Dec 7, 2023 - News

Houston Avenue construction sparks outcries from safety advocates

Dozens of advocates demonstrated for a safer Houston Avenue on Tuesday. Photo: Jay R. Jordan/Axios

Houston Avenue is undergoing some significant traffic changes, and many folks aren't happy about it.

Driving the news: Houston Public Works this week started construction adding a center median to Houston Avenue from Center Street to Memorial Drive.

  • Schematics show the city will reduce the avenue's five traffic lanes to four and add pedestrian refuge islands, making it safer for people on foot to cross the street.

Why it matters: The project is receiving backlash on multiple fronts.

  • That includes those who believe the median will be unnecessarily burdensome for drivers and others who think the work doesn't go far enough to protect Houston's vulnerable road users like cyclists and pedestrians.

Catch up fast: The construction is mere blocks away from where 36-year-old cyclist James Midkiff was killed by a hit-and-run driver in November on Houston Avenue and Winter Street.

  • Houston police are investigating the crash and have not released a description of the vehicle or the driver involved.
  • A police spokesperson told Axios on Wednesday that more information on the suspect could be released soon.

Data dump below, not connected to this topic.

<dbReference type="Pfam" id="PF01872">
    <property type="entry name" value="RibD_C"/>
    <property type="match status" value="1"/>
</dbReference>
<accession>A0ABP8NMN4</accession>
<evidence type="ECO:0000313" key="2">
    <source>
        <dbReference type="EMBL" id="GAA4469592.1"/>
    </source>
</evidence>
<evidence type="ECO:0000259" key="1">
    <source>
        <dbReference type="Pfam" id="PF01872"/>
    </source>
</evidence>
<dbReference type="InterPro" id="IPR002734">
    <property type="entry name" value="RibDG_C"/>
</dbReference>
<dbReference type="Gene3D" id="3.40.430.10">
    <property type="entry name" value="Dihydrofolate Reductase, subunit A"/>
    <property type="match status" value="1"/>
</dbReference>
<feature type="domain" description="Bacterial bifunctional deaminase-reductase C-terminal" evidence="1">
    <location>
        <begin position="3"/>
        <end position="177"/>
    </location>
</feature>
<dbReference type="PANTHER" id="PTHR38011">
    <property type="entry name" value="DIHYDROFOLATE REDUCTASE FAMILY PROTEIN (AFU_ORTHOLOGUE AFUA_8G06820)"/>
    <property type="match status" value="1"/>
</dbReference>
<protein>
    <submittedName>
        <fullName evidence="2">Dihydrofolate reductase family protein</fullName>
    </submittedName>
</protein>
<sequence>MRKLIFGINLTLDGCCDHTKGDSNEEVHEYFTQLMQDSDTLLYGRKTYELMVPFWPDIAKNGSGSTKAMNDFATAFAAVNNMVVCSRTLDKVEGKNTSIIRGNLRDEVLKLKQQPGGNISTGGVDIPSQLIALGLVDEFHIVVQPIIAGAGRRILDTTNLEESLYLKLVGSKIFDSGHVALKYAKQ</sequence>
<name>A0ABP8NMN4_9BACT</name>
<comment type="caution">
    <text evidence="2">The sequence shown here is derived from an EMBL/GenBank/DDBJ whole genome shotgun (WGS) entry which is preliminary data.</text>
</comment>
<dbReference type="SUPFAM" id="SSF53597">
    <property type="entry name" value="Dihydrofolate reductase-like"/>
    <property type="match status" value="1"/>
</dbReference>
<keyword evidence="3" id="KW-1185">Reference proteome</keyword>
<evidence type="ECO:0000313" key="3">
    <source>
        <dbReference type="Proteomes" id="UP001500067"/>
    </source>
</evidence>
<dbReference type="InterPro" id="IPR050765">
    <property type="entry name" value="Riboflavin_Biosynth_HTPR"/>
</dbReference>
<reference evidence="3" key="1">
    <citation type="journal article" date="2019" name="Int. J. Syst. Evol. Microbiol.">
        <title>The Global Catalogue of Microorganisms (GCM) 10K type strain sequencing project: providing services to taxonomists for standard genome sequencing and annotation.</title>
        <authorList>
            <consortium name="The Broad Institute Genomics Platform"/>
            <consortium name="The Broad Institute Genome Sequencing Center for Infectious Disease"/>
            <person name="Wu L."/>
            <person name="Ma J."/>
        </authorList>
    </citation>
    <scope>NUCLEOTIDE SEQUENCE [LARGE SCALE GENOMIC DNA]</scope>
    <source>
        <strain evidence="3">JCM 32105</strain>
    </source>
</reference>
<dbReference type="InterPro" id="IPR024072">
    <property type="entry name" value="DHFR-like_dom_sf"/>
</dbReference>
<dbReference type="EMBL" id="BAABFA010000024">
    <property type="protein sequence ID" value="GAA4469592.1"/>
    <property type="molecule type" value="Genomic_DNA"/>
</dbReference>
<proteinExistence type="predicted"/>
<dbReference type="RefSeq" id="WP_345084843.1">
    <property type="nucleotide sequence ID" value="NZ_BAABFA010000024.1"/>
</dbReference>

The intrigue: While the city's bike plan calls for bike lanes along the entire stretch of Houston Avenue, the segment under construction won't be upgraded with them.

  • "The small budget and scope of the project would not be able to incorporate the kinds of improvements and public engagement that would be required to construct high-comfort, safe bike facilities at this time," Houston Public Works spokesperson Katelynn Burns tells Axios. "Future bike facilities may be constructed at such time as the corridor is prioritized for bikeway improvements."
  • The $100,000 project is funded through City Council District H service funds, Burns said.

What's happening: BikeHouston is organizing a petition asking the city to increase its scope of the project to include bike lanes and expand them to the intersection of Houston Avenue and Spring Street, where existing bike lanes end.

  • "It's a fantastic example of a street that needs to be fixed," Joe Cutrufo, executive director of BikeHouston, said at a rally Tuesday along Houston Avenue where dozens of advocates picketed for safer streets.

Meanwhile, Lutheran church Trinity Downtown — with its campus at the corner of Houston and Washington avenues — has been a vocal opponent of the project.

  • Senior Pastor Michael Dorn tells Axios the city reached out to the church for input more than a year ago but didn't heed any of its concerns about the median's impact on the church's traffic flow.
  • The church also posted messages on its marquee blasting the project, which Dorn called a "last-ditch effort" to get the project changed.

What they're saying: "I think [jaywalking is] going to be worse," Dorn said. "Once this project is done, we're concerned that it's going to create a spot for panhandling, which has not been an issue in our area."

  • "The city has basically ignored the concerns that we have about access and safety in this stretch of the work that they're planning to do. We're concerned that we're going to have people cutting through our parking lot, frustrated drivers who aren't going to wait for the light. It's happening more and more right now."

What's next: The construction should be complete in mid-December, Burns said.


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